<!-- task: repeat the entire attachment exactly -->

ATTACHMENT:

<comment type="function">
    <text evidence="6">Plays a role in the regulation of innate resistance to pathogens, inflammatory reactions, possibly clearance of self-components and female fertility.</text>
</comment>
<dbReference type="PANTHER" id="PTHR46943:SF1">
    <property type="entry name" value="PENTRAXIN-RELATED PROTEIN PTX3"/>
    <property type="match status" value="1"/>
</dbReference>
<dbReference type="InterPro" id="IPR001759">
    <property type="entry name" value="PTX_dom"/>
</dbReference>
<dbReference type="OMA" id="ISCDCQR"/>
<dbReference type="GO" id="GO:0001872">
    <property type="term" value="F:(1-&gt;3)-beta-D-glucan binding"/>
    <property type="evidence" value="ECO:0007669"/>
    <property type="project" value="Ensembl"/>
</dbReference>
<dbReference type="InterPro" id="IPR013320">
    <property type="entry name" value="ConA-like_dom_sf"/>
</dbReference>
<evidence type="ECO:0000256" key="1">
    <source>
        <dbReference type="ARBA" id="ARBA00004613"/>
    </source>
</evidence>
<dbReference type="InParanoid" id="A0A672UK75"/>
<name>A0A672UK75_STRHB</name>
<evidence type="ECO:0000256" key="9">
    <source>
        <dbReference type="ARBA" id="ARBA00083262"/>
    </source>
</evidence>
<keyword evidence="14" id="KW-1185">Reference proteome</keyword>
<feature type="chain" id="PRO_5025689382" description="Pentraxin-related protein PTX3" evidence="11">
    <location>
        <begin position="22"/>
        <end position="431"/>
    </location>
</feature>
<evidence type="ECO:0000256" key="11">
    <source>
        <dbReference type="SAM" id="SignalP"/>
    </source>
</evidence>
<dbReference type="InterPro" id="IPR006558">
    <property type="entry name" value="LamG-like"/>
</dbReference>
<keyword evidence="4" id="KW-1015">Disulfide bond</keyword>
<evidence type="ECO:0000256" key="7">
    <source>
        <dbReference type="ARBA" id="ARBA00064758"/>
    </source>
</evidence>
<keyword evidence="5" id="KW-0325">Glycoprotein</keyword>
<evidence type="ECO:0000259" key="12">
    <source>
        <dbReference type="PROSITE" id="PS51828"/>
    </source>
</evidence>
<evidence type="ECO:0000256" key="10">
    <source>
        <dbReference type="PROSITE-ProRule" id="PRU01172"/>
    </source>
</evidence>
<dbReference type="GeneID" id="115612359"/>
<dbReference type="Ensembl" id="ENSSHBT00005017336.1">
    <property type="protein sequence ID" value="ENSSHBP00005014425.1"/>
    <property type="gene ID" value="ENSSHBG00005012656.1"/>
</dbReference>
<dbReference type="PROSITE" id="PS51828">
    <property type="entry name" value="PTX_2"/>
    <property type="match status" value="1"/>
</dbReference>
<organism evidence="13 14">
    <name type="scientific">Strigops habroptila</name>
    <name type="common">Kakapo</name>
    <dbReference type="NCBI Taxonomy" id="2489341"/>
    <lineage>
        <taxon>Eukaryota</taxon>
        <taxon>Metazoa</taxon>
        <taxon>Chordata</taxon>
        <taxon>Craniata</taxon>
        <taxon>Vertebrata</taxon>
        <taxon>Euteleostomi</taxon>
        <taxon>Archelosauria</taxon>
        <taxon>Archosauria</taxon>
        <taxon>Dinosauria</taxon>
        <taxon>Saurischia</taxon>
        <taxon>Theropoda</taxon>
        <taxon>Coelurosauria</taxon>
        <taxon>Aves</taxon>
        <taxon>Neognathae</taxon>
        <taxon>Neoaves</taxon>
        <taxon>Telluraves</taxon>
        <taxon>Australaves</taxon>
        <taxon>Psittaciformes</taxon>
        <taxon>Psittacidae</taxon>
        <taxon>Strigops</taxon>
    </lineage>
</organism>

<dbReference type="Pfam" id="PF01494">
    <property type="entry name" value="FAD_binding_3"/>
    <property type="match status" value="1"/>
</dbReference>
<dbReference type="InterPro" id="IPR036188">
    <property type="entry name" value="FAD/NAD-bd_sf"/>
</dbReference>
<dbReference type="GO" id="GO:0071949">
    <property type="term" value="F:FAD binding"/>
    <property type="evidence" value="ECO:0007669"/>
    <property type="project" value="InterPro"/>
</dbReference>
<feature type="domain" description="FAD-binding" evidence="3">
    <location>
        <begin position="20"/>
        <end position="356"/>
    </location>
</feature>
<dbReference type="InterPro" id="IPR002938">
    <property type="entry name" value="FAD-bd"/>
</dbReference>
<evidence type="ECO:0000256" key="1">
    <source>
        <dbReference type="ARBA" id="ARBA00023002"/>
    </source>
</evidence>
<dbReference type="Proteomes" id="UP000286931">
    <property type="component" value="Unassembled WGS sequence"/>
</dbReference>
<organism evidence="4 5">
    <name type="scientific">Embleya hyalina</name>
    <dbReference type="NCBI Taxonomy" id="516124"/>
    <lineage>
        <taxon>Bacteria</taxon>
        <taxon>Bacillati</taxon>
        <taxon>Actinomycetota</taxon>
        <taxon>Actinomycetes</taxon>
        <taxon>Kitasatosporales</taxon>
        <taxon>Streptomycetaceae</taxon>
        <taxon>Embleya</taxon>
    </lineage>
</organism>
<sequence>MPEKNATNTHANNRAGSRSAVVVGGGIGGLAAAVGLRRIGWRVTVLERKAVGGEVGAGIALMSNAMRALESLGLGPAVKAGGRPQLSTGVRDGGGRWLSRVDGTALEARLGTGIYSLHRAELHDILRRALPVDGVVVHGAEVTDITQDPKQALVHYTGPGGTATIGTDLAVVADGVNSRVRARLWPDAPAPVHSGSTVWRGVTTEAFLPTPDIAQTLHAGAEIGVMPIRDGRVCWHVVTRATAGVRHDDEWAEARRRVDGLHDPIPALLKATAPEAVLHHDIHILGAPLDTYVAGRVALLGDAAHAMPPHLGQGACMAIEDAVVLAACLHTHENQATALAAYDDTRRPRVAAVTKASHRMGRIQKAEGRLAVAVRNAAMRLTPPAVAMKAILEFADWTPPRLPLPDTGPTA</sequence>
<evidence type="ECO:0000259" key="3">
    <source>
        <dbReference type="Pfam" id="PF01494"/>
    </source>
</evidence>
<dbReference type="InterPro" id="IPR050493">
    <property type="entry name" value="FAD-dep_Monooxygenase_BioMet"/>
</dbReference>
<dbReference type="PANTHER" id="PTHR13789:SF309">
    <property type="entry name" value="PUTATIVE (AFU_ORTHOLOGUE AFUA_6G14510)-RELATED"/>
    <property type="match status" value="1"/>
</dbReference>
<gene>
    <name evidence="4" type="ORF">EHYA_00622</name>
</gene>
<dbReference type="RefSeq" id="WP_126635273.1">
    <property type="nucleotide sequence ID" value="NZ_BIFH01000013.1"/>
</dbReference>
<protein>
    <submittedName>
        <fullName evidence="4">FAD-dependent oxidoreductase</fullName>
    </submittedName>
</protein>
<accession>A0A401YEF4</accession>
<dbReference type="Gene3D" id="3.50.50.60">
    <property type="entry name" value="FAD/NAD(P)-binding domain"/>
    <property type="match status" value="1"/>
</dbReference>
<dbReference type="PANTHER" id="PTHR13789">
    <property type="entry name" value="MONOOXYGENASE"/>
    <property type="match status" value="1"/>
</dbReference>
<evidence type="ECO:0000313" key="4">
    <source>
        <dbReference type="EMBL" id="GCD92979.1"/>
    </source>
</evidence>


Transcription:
<comment type="function">
    <text evidence="6">Plays a role in the regulation of innate resistance to pathogens, inflammatory reactions, possibly clearance of self-components and female fertility.</text>
</comment>
<dbReference type="PANTHER" id="PTHR46943:SF1">
    <property type="entry name" value="PENTRAXIN-RELATED PROTEIN PTX3"/>
    <property type="match status" value="1"/>
</dbReference>
<dbReference type="InterPro" id="IPR001759">
    <property type="entry name" value="PTX_dom"/>
</dbReference>
<dbReference type="OMA" id="ISCDCQR"/>
<dbReference type="GO" id="GO:0001872">
    <property type="term" value="F:(1-&gt;3)-beta-D-glucan binding"/>
    <property type="evidence" value="ECO:0007669"/>
    <property type="project" value="Ensembl"/>
</dbReference>
<dbReference type="InterPro" id="IPR013320">
    <property type="entry name" value="ConA-like_dom_sf"/>
</dbReference>
<evidence type="ECO:0000256" key="1">
    <source>
        <dbReference type="ARBA" id="ARBA00004613"/>
    </source>
</evidence>
<dbReference type="InParanoid" id="A0A672UK75"/>
<name>A0A672UK75_STRHB</name>
<evidence type="ECO:0000256" key="9">
    <source>
        <dbReference type="ARBA" id="ARBA00083262"/>
    </source>
</evidence>
<keyword evidence="14" id="KW-1185">Reference proteome</keyword>
<feature type="chain" id="PRO_5025689382" description="Pentraxin-related protein PTX3" evidence="11">
    <location>
        <begin position="22"/>
        <end position="431"/>
    </location>
</feature>
<evidence type="ECO:0000256" key="11">
    <source>
        <dbReference type="SAM" id="SignalP"/>
    </source>
</evidence>
<dbReference type="InterPro" id="IPR006558">
    <property type="entry name" value="LamG-like"/>
</dbReference>
<keyword evidence="4" id="KW-1015">Disulfide bond</keyword>
<evidence type="ECO:0000256" key="7">
    <source>
        <dbReference type="ARBA" id="ARBA00064758"/>
    </source>
</evidence>
<keyword evidence="5" id="KW-0325">Glycoprotein</keyword>
<evidence type="ECO:0000259" key="12">
    <source>
        <dbReference type="PROSITE" id="PS51828"/>
    </source>
</evidence>
<evidence type="ECO:0000256" key="10">
    <source>
        <dbReference type="PROSITE-ProRule" id="PRU01172"/>
    </source>
</evidence>
<dbReference type="GeneID" id="115612359"/>
<dbReference type="Ensembl" id="ENSSHBT00005017336.1">
    <property type="protein sequence ID" value="ENSSHBP00005014425.1"/>
    <property type="gene ID" value="ENSSHBG00005012656.1"/>
</dbReference>
<dbReference type="PROSITE" id="PS51828">
    <property type="entry name" value="PTX_2"/>
    <property type="match status" value="1"/>
</dbReference>
<organism evidence="13 14">
    <name type="scientific">Strigops habroptila</name>
    <name type="common">Kakapo</name>
    <dbReference type="NCBI Taxonomy" id="2489341"/>
    <lineage>
        <taxon>Eukaryota</taxon>
        <taxon>Metazoa</taxon>
        <taxon>Chordata</taxon>
        <taxon>Craniata</taxon>
        <taxon>Vertebrata</taxon>
        <taxon>Euteleostomi</taxon>
        <taxon>Archelosauria</taxon>
        <taxon>Archosauria</taxon>
        <taxon>Dinosauria</taxon>
        <taxon>Saurischia</taxon>
        <taxon>Theropoda</taxon>
        <taxon>Coelurosauria</taxon>
        <taxon>Aves</taxon>
        <taxon>Neognathae</taxon>
        <taxon>Neoaves</taxon>
        <taxon>Telluraves</taxon>
        <taxon>Australaves</taxon>
        <taxon>Psittaciformes</taxon>
        <taxon>Psittacidae</taxon>
        <taxon>Strigops</taxon>
    </lineage>
</organism>

<dbReference type="Pfam" id="PF01494">
    <property type="entry name" value="FAD_binding_3"/>
    <property type="match status" value="1"/>
</dbReference>
<dbReference type="InterPro" id="IPR036188">
    <property type="entry name" value="FAD/NAD-bd_sf"/>
</dbReference>
<dbReference type="GO" id="GO:0071949">
    <property type="term" value="F:FAD binding"/>
    <property type="evidence" value="ECO:0007669"/>
    <property type="project" value="InterPro"/>
</dbReference>
<feature type="domain" description="FAD-binding" evidence="3">
    <location>
        <begin position="20"/>
        <end position="356"/>
    </location>
</feature>
<dbReference type="InterPro" id="IPR002938">
    <property type="entry name" value="FAD-bd"/>
</dbReference>
<evidence type="ECO:0000256" key="1">
    <source>
        <dbReference type="ARBA" id="ARBA00023002"/>
    </source>
</evidence>
<dbReference type="Proteomes" id="UP000286931">
    <property type="component" value="Unassembled WGS sequence"/>
</dbReference>
<organism evidence="4 5">
    <name type="scientific">Embleya hyalina</name>
    <dbReference type="NCBI Taxonomy" id="516124"/>
    <lineage>
        <taxon>Bacteria</taxon>
        <taxon>Bacillati</taxon>
        <taxon>Actinomycetota</taxon>
        <taxon>Actinomycetes</taxon>
        <taxon>Kitasatosporales</taxon>
        <taxon>Streptomycetaceae</taxon>
        <taxon>Embleya</taxon>
    </lineage>
</organism>
<sequence>MPEKNATNTHANNRAGSRSAVVVGGGIGGLAAAVGLRRIGWRVTVLERKAVGGEVGAGIALMSNAMRALESLGLGPAVKAGGRPQLSTGVRDGGGRWLSRVDGTALEARLGTGIYSLHRAELHDILRRALPVDGVVVHGAEVTDITQDPKQALVHYTGPGGTATIGTDLAVVADGVNSRVRARLWPDAPAPVHSGSTVWRGVTTEAFLPTPDIAQTLHAGAEIGVMPIRDGRVCWHVVTRATAGVRHDDEWAEARRRVDGLHDPIPALLKATAPEAVLHHDIHILGAPLDTYVAGRVALLGDAAHAMPPHLGQGACMAIEDAVVLAACLHTHENQATALAAYDDTRRPRVAAVTKASHRMGRIQKAEGRLAVAVRNAAMRLTPPAVAMKAILEFADWTPPRLPLPDTGPTA</sequence>
<evidence type="ECO:0000259" key="3">
    <source>
        <dbReference type="Pfam" id="PF01494"/>
    </source>
</evidence>
<dbReference type="InterPro" id="IPR050493">
    <property type="entry name" value="FAD-dep_Monooxygenase_BioMet"/>
</dbReference>
<dbReference type="PANTHER" id="PTHR13789:SF309">
    <property type="entry name" value="PUTATIVE (AFU_ORTHOLOGUE AFUA_6G14510)-RELATED"/>
    <property type="match status" value="1"/>
</dbReference>
<gene>
    <name evidence="4" type="ORF">EHYA_00622</name>
</gene>
<dbReference type="RefSeq" id="WP_126635273.1">
    <property type="nucleotide sequence ID" value="NZ_BIFH01000013.1"/>
</dbReference>
<protein>
    <submittedName>
        <fullName evidence="4">FAD-dependent oxidoreductase</fullName>
    </submittedName>
</protein>
<accession>A0A401YEF4</accession>
<dbReference type="Gene3D" id="3.50.50.60">
    <property type="entry name" value="FAD/NAD(P)-binding domain"/>
    <property type="match status" value="1"/>
</dbReference>
<dbReference type="PANTHER" id="PTHR13789">
    <property type="entry name" value="MONOOXYGENASE"/>
    <property type="match status" value="1"/>
</dbReference>
<evidence type="ECO:0000313" key="4">
    <source>
        <dbReference type="EMBL" id="GCD92979.1"/>
    </source>
</evidence>